liberally construe pro se complaints, they may not
serve "as de facto counsel for the litigant or
rewrite an otherwise deficient pleading in order to sustain
an action." Campbell v. Air Jamaica Ltd., 760
F.3d 1165, 1168 (11th Cir. 2014).
contends this Court lacks jurisdiction to hear Andreou's
claims because the FTCA does not waive sovereign immunity for
"claims arising from the loss, miscarriage, or negligent
transmission of postal matter." Doc. 7 at 4; see
Zelaya v. United States, 781 F.3d 1315, 1321 (11th Cir.
2015) (barring an applicable waiver, sovereign immunity
protects the United States from any claim). Plaintiff
responds that "the written arguments are rubbish"
and "are all desperate motions" because "due
to multiple violations of Federal Law by the employees of the
USPS, the Doctrine of Sovereign Immunity fails." Doc. 8
FTCA "makes the United States liable for money damages
'caused by the negligent or wrongful act or omission of
any employee of the Government.'" Logue v.
United States, 412 U.S. 521, 525-26 (1973). However,
there are many statutory exceptions to this waiver of
immunity, "which must be strictly construed in favor of
the United States." JBP Acquisitions, 224 F.3d
at 1263 (internal quotes and cites omitted). "If the
alleged conduct falls within one of these statutory
exceptions, the court lacks subject matter jurisdiction over
the action" under the FTCA. Id. at 1263-64
(cites omitted). In other words, "when an exception
applies to neutralize what would otherwise be a waiver of
immunity, a court will lack subject matter jurisdiction over
the action." Zelaya, 781 F.3d at 1322 (cites
the FTCA's exceptions is one for "any claim arising
out of the loss, miscarriage, or negligent transmission of
letters or postal matter." 28 U.S.C. § 2860(b).
This postal-matter exception preserves immunity for
"injuries arising, directly or consequentially, because
mail either fails to arrive at all or arrives late, in
damaged condition, or at the wrong address." Dolan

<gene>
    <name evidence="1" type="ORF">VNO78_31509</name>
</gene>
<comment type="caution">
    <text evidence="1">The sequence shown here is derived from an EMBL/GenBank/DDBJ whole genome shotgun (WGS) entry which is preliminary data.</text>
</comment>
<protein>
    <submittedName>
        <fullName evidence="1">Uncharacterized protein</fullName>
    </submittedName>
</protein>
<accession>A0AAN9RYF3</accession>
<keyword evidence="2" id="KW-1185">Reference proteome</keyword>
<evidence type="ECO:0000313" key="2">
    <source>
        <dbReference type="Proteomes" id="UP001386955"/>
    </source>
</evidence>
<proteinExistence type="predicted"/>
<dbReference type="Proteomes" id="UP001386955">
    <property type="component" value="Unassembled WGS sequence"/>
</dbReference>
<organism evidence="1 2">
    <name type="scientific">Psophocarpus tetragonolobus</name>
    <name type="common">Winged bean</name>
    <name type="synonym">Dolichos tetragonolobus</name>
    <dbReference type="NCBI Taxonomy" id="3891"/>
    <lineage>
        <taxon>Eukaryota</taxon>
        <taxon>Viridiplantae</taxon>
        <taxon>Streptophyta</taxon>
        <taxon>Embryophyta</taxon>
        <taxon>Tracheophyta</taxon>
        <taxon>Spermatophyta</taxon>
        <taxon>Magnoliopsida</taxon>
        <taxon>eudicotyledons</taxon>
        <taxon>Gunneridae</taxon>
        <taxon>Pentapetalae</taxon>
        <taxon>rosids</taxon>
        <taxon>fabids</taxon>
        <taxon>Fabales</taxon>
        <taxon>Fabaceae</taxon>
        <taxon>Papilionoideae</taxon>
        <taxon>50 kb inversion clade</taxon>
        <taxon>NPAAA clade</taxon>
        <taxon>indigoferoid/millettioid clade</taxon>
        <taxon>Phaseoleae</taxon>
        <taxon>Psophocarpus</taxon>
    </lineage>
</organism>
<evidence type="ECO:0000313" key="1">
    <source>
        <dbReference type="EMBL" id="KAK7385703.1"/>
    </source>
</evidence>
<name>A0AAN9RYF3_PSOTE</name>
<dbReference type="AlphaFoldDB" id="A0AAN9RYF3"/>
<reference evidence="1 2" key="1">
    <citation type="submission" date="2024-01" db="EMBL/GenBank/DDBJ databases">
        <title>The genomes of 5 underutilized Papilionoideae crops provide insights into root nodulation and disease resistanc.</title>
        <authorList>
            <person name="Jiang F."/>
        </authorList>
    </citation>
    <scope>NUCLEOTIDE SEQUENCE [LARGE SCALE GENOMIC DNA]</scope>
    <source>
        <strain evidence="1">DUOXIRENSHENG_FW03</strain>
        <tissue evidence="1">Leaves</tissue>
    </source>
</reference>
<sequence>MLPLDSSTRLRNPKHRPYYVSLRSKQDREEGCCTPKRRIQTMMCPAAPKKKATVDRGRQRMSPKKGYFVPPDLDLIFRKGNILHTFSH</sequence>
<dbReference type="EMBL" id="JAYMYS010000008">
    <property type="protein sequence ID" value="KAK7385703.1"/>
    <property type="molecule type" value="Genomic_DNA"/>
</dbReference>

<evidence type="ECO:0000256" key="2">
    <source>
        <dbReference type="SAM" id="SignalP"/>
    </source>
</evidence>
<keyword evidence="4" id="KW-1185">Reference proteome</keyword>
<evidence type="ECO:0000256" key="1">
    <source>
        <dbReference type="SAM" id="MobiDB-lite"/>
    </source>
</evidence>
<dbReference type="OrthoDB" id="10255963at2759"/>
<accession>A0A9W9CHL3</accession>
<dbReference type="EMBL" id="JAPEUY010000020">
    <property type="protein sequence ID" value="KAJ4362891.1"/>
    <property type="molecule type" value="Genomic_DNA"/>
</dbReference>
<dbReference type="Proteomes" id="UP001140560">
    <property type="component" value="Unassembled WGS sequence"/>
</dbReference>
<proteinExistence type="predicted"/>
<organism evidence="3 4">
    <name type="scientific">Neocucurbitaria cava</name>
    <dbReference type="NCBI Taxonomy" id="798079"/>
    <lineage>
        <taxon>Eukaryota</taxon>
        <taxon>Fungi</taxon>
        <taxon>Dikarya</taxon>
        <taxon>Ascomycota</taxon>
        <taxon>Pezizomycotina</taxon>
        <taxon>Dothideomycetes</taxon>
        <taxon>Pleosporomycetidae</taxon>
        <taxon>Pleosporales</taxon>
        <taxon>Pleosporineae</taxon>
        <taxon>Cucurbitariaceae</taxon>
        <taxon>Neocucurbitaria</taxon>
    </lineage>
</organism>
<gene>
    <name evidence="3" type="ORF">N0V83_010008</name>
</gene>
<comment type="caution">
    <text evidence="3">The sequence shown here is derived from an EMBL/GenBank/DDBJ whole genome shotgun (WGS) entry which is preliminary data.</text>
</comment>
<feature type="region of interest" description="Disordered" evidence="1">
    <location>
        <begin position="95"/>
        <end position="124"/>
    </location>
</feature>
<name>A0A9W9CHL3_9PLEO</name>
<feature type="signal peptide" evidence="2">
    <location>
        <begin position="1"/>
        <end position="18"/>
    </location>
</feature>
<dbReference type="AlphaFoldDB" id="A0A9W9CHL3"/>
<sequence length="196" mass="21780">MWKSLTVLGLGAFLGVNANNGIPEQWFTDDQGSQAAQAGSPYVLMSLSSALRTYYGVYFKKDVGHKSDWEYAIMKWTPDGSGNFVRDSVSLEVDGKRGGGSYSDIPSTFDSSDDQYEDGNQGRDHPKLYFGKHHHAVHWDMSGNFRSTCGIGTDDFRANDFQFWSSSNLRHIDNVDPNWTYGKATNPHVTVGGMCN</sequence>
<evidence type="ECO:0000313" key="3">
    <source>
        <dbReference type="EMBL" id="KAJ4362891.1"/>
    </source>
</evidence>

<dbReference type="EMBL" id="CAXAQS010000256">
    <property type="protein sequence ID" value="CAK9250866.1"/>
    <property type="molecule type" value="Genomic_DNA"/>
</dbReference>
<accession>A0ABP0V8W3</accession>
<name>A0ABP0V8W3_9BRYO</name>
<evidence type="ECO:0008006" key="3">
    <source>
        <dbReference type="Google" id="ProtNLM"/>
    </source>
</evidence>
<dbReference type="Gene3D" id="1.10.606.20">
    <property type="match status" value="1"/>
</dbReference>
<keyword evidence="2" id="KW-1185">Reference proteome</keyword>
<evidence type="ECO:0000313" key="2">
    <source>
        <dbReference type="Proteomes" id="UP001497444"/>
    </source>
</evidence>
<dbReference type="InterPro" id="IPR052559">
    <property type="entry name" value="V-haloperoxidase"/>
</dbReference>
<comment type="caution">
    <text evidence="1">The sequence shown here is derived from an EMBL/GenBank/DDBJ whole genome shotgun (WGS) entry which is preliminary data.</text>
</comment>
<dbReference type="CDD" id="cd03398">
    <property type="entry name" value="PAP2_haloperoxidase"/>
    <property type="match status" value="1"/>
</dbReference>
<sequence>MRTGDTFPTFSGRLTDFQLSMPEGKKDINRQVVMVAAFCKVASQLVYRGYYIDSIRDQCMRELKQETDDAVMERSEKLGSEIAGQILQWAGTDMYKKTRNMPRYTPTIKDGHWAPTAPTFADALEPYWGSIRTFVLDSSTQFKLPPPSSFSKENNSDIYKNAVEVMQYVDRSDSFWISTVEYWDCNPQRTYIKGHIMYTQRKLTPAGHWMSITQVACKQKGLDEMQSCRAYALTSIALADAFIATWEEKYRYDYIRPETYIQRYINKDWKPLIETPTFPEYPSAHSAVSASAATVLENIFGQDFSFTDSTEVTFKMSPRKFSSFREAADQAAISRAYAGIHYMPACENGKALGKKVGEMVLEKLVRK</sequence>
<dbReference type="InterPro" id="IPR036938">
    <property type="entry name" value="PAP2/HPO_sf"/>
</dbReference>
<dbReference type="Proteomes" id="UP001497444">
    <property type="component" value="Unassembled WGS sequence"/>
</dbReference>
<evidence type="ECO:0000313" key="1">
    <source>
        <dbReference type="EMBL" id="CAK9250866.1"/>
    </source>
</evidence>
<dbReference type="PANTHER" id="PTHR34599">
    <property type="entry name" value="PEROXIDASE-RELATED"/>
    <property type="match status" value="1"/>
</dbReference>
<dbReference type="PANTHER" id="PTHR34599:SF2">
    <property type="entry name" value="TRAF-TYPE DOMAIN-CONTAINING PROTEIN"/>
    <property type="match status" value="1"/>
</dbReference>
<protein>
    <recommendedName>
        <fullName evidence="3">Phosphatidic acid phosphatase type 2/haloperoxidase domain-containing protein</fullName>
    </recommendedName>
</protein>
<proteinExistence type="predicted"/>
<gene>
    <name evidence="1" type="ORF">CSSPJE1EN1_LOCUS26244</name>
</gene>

v. United States Postal Serv., 546 U.S. 481, 489 (2006)
("Illustrative instances of the exception's
operation, then, would be personal or financial harms arising
from nondelivery or late delivery of sensitive materials or
information (e.g., medicines or a mortgage
foreclosure notice) or from negligent handling of a mailed
parcel (e.g., shattering of shipped china). Such
harms, after all, are the sort primarily identified with the
Postal Service's function of transporting mail").
plaintiffs entire Complaint revolves around the USPS's
failure to deliver a package to his brother in the Republic
of Cyprus --the very essence of the postal-matter exception.
Thus, there is no waiver of sovereign immunity under the
FTCA. Guest v. United States, 615 F.App'x 656,
657 (11th Cir. 2015). Because the United States has not
waived its sovereign immunity, the Court lacks subject matter
jurisdiction over Andreou's postal-matter claim.
Accordingly, this claim should be DISMISSED
with prejudice from the Complaint. Dolan, 546 U.S.
State Law Claims
does not address plaintiffs myriad state law claims for
discrimination, humiliation, intimidation, threat of arrest,
defamation of character, "being banned from visiting his
local post office, " and "false information"
or his request for punitive damages, which do not fall under
the penumbra of the postal-matter exception. See
Dolan, 546 U.S. at 485 (while the USPS cannot be held
liable for claims related to ...